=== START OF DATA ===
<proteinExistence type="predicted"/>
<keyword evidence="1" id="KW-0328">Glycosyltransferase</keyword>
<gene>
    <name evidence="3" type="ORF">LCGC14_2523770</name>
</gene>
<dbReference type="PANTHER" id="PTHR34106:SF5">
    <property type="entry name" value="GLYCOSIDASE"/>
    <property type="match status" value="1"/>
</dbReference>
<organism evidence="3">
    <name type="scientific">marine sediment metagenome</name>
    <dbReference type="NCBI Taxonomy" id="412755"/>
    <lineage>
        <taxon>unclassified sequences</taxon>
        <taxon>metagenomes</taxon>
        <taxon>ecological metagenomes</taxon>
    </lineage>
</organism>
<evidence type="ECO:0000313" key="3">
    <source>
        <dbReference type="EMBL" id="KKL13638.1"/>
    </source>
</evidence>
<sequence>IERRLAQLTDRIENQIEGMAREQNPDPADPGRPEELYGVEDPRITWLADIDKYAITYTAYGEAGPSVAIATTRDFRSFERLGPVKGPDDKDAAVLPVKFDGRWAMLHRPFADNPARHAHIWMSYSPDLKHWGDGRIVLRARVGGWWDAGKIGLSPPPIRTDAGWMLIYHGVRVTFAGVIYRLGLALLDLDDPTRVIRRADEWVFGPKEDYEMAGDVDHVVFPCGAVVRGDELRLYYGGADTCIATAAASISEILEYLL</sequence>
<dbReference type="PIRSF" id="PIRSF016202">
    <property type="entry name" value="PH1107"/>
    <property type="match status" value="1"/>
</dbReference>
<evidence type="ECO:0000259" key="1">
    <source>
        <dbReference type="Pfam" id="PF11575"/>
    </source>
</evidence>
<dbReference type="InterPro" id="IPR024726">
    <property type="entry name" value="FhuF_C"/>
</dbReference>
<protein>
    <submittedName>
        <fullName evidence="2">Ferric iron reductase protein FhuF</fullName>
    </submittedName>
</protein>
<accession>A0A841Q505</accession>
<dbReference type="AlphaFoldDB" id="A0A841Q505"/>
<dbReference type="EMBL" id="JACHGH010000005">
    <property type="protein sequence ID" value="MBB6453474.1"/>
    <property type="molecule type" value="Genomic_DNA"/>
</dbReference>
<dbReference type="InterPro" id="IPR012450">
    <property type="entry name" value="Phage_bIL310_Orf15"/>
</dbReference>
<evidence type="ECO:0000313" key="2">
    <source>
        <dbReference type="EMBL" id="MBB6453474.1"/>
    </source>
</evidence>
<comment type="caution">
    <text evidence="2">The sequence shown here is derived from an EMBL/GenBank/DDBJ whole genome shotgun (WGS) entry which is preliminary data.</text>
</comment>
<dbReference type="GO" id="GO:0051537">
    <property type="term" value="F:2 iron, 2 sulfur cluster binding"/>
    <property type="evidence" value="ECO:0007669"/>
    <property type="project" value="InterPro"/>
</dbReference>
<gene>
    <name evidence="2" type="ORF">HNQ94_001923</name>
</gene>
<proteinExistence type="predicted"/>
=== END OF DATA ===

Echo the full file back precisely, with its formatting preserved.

<proteinExistence type="predicted"/>
<keyword evidence="1" id="KW-0328">Glycosyltransferase</keyword>
<gene>
    <name evidence="3" type="ORF">LCGC14_2523770</name>
</gene>
<dbReference type="PANTHER" id="PTHR34106:SF5">
    <property type="entry name" value="GLYCOSIDASE"/>
    <property type="match status" value="1"/>
</dbReference>
<organism evidence="3">
    <name type="scientific">marine sediment metagenome</name>
    <dbReference type="NCBI Taxonomy" id="412755"/>
    <lineage>
        <taxon>unclassified sequences</taxon>
        <taxon>metagenomes</taxon>
        <taxon>ecological metagenomes</taxon>
    </lineage>
</organism>
<evidence type="ECO:0000313" key="3">
    <source>
        <dbReference type="EMBL" id="KKL13638.1"/>
    </source>
</evidence>
<sequence>IERRLAQLTDRIENQIEGMAREQNPDPADPGRPEELYGVEDPRITWLADIDKYAITYTAYGEAGPSVAIATTRDFRSFERLGPVKGPDDKDAAVLPVKFDGRWAMLHRPFADNPARHAHIWMSYSPDLKHWGDGRIVLRARVGGWWDAGKIGLSPPPIRTDAGWMLIYHGVRVTFAGVIYRLGLALLDLDDPTRVIRRADEWVFGPKEDYEMAGDVDHVVFPCGAVVRGDELRLYYGGADTCIATAAASISEILEYLL</sequence>
<dbReference type="PIRSF" id="PIRSF016202">
    <property type="entry name" value="PH1107"/>
    <property type="match status" value="1"/>
</dbReference>
<evidence type="ECO:0000259" key="1">
    <source>
        <dbReference type="Pfam" id="PF11575"/>
    </source>
</evidence>
<dbReference type="InterPro" id="IPR024726">
    <property type="entry name" value="FhuF_C"/>
</dbReference>
<protein>
    <submittedName>
        <fullName evidence="2">Ferric iron reductase protein FhuF</fullName>
    </submittedName>
</protein>
<accession>A0A841Q505</accession>
<dbReference type="AlphaFoldDB" id="A0A841Q505"/>
<dbReference type="EMBL" id="JACHGH010000005">
    <property type="protein sequence ID" value="MBB6453474.1"/>
    <property type="molecule type" value="Genomic_DNA"/>
</dbReference>
<dbReference type="InterPro" id="IPR012450">
    <property type="entry name" value="Phage_bIL310_Orf15"/>
</dbReference>
<evidence type="ECO:0000313" key="2">
    <source>
        <dbReference type="EMBL" id="MBB6453474.1"/>
    </source>
</evidence>
<comment type="caution">
    <text evidence="2">The sequence shown here is derived from an EMBL/GenBank/DDBJ whole genome shotgun (WGS) entry which is preliminary data.</text>
</comment>
<dbReference type="GO" id="GO:0051537">
    <property type="term" value="F:2 iron, 2 sulfur cluster binding"/>
    <property type="evidence" value="ECO:0007669"/>
    <property type="project" value="InterPro"/>
</dbReference>
<gene>
    <name evidence="2" type="ORF">HNQ94_001923</name>
</gene>
<proteinExistence type="predicted"/>